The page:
While recent documentation through photography shows us some astonishing planetary changes, it’s the images that pre-date modern technology that really show us how devastating climate change has been all over the world.
A Glimpse into the Past
These images are often hard to come by, however, thanks to Watercolour World we are now able to look back into the natural history of our planet and see exactly what certain parts of the Earth’s landscape looked like long before we even understood the effects of climate change.
Hosting a digital library of watercolour paintings that date back to before 1900, Watercolour World documents these images and provides us with an accurate insight into the changes that have occurred to our landscapes and seascapes over the last 120 years. Watercolour World is supported by Javad Marandi from the Marandi Foundation, an organisation that is dedicated to providing opportunities in education for disadvantaged young people in the UK and giving them access to art and culture.
It’s through this support that Watercolour World is able to keep sourcing and digitising these paintings, educating us about the past and giving us a glimpse into the way the world looked before we started using modern technology to documents the planet we call home. Come with us as we embark on a virtual tour of some of these paintings and discuss how they can show us exactly how devastating climate change has been to our planet, and how they can inspire us to make a change moving forward.
The Changing Landscape
One of the most powerful pieces of art displayed on Watercolour World was painted by Joseph Mallard William Turner and dates back to 1804. This beautiful watercolour painting depicts the Glacier des Bossons and Mer de Glas at St. Gotthard Pass, which at the time was described as ‘Flowing rivers of ice, 200 feet deep’:
Scroll a little further down the page, and you’ll see how artist Emma Stibbon found the glacier when she returned to the exact same location over 200 years later. Standing at the same spot in which the original painting was created, Emma made a cyanotype (a photographic printing process using a light-sensitive iron-based solution which is then exposed to the sun or a UV light). The changes in the landscape are unbelievable:
The once thick glacier has now all but disappeared, leaving behind a dry bed of ground that could easily be crossed by foot, something that would have been inconceivable at the time the watercolour was painted.
As the planet continues to be devastated by climate change, so does the wildlife that sets up home across a variety of landscapes. Melting Arctic ice, hibernation ending before time and saltwater inundation from tidal surges are all effects of climate change that are wreaking havoc on wildlife all over the world.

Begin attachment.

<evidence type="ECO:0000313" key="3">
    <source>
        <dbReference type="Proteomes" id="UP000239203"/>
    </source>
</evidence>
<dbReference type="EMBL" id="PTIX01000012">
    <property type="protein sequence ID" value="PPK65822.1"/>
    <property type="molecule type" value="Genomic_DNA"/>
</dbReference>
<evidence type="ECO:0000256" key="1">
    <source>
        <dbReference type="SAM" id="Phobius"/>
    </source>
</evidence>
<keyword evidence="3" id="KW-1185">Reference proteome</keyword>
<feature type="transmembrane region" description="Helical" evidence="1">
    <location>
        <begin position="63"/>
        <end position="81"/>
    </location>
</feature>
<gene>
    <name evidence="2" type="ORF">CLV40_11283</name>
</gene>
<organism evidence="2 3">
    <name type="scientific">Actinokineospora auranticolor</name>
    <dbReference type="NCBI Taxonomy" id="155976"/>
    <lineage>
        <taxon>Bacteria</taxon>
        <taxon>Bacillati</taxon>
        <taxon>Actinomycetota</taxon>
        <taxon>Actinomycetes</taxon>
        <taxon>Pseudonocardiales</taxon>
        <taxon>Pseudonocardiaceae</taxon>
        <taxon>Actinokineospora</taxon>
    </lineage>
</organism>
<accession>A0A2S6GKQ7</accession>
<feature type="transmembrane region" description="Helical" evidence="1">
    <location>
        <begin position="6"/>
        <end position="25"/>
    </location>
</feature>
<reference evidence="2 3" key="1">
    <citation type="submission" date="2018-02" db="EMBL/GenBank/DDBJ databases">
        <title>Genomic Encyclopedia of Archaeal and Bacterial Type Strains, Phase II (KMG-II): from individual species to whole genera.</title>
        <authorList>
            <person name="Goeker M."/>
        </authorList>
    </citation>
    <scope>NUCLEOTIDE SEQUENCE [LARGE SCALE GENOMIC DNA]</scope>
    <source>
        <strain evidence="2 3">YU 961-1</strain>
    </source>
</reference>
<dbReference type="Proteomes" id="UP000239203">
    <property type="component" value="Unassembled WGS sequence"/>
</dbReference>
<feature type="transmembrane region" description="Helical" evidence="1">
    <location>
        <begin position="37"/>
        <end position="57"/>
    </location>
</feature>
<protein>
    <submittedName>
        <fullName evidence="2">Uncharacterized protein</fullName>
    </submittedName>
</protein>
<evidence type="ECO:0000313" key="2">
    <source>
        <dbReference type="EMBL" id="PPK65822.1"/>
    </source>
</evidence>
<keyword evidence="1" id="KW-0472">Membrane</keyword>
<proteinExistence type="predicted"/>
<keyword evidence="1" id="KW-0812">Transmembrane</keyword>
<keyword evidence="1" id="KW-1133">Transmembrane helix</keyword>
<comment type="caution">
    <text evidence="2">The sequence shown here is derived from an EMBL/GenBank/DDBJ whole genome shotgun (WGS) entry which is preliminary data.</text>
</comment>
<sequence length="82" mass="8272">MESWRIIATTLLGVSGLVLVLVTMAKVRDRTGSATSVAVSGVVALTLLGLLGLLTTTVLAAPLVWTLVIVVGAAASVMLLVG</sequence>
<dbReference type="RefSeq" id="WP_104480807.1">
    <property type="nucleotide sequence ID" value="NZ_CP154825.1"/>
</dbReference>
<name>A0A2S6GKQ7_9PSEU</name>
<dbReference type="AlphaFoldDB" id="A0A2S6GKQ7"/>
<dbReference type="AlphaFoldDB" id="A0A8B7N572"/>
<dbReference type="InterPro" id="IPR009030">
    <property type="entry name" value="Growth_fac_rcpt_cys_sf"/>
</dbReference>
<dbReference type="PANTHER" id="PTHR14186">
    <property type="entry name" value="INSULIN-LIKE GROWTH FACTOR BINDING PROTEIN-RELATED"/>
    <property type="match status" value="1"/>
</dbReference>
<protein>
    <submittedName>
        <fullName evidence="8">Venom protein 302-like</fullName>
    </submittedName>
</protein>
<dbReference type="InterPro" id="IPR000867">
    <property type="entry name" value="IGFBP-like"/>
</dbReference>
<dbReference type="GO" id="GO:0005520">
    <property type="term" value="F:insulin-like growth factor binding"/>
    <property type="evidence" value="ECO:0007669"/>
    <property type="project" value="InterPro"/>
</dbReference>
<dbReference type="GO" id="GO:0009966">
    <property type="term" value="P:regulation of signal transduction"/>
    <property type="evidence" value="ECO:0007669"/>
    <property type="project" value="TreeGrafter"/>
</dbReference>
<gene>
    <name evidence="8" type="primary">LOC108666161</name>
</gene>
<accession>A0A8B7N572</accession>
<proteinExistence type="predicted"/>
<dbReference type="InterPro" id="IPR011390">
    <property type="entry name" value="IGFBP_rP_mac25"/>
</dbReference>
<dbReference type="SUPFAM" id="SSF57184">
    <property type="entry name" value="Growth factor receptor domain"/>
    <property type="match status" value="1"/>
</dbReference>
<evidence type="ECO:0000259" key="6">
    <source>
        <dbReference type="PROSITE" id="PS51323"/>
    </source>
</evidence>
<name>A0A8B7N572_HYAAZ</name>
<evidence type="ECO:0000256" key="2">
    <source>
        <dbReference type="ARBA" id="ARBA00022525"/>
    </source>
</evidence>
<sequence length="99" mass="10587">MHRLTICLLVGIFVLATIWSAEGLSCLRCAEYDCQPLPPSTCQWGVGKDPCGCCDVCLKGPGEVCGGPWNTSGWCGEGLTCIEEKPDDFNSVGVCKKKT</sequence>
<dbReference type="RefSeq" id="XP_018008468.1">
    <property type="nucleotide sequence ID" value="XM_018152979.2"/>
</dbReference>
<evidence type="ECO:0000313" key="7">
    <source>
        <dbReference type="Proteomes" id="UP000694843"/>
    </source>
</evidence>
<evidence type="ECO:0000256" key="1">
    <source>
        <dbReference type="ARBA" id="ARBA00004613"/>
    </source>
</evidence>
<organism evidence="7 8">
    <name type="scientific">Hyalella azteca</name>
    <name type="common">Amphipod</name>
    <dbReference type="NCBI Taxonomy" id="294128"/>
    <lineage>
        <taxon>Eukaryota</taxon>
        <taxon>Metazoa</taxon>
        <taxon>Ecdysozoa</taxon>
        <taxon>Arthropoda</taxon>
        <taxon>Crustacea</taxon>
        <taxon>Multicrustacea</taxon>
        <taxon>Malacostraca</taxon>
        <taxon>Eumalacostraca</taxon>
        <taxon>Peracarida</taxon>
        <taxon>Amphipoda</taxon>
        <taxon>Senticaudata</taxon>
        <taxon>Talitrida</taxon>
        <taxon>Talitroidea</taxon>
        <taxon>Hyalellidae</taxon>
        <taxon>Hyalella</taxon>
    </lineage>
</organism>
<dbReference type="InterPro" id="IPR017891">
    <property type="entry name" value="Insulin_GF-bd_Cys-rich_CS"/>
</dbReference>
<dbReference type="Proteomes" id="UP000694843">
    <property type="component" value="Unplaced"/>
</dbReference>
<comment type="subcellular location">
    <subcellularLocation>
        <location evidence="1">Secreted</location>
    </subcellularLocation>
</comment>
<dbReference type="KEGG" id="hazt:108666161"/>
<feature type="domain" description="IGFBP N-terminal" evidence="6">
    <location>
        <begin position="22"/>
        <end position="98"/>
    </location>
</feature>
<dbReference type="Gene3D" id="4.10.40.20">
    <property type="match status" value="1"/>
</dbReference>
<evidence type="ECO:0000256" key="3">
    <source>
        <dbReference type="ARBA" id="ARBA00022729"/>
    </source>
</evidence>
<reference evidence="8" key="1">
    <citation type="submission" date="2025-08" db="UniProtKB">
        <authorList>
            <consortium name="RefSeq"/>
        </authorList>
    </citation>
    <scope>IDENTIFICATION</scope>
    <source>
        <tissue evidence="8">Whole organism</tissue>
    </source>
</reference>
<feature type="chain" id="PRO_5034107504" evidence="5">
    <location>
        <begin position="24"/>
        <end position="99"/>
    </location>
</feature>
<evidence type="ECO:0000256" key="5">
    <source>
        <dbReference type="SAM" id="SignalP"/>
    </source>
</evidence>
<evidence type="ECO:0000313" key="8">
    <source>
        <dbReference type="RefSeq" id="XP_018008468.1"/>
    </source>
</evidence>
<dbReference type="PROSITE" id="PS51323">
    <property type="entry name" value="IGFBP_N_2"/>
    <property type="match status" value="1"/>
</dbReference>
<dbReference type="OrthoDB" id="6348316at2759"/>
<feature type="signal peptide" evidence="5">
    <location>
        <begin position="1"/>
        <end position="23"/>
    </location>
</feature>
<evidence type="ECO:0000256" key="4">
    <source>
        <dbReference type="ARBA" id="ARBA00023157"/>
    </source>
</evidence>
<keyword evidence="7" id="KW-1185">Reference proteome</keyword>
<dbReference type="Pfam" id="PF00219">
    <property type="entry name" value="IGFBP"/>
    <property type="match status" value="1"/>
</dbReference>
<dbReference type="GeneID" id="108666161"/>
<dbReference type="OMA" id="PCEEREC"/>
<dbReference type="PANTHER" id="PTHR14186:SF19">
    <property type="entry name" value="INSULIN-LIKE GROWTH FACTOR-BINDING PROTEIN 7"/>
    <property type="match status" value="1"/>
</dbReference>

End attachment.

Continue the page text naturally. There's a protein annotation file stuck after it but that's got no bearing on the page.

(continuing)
Another poignant collection of paintings displayed on Watercolour World shows us certain species of animals that have become endangered over the last 120 years, and even some that have sadly become extinct due to climate change and hunting. Within this collection, you’ll find a watercolour painting of a polar bear that dates back to the 18th century:
Arguably one of the most threatened species from changes in the climate, their ability to feed in their natural environment has been dramatically reduced due to the rapidly receding ice.
Looking at these paintings, seeing how the world has changed and how once-thriving species have since begun to decline over the past century helps to give us the wake-up call that we all need to start playing our part in reversing climate change. However, it’s not necessarily all doom and gloom! Instead, we can use some of these historical paintings to inspire us into finding a new way of creating energy without the need for burning fossil fuels.
Take this collection of paintings entitled ‘How Windmills Shaped the World’ for example. Centuries ago, people used the power of the wind to grind flour, make paper and even cut timber. It’s this windmill technology that inspired the invention of wind farms and the renewable energy they produce:
Images of past travel methods may also inspire us to think about how much of a carbon footprint we’re leaving behind through regular air travel or driving and look towards cleaner or more energy-efficient ways of getting to where we need to go. Looking back over the years shows us how humans used to carry out their day to day tasks and create materials long before the industrial revolution, so who knows what inspiration future generations could pull from these paintings to create even more sources of clean, renewable energy.
Why Preserve These Paintings?
Preserving these historical paintings allows us to learn from the past, inspires us to make changes moving forward and helps to provide us with a clearer picture of how much damage climate change has caused to the planet before modern methods of documentation. It’s also incredibly important that these paintings aren’t lost to the ages, and by preserving them in a digital format Watercolour World are keeping them vibrant, detailed and safe from fading over time.
Digital preservation of these paintings also makes them easily accessible from anywhere in the world, so they can be enjoyed by anybody at any time without needing to travel far and wide to see them.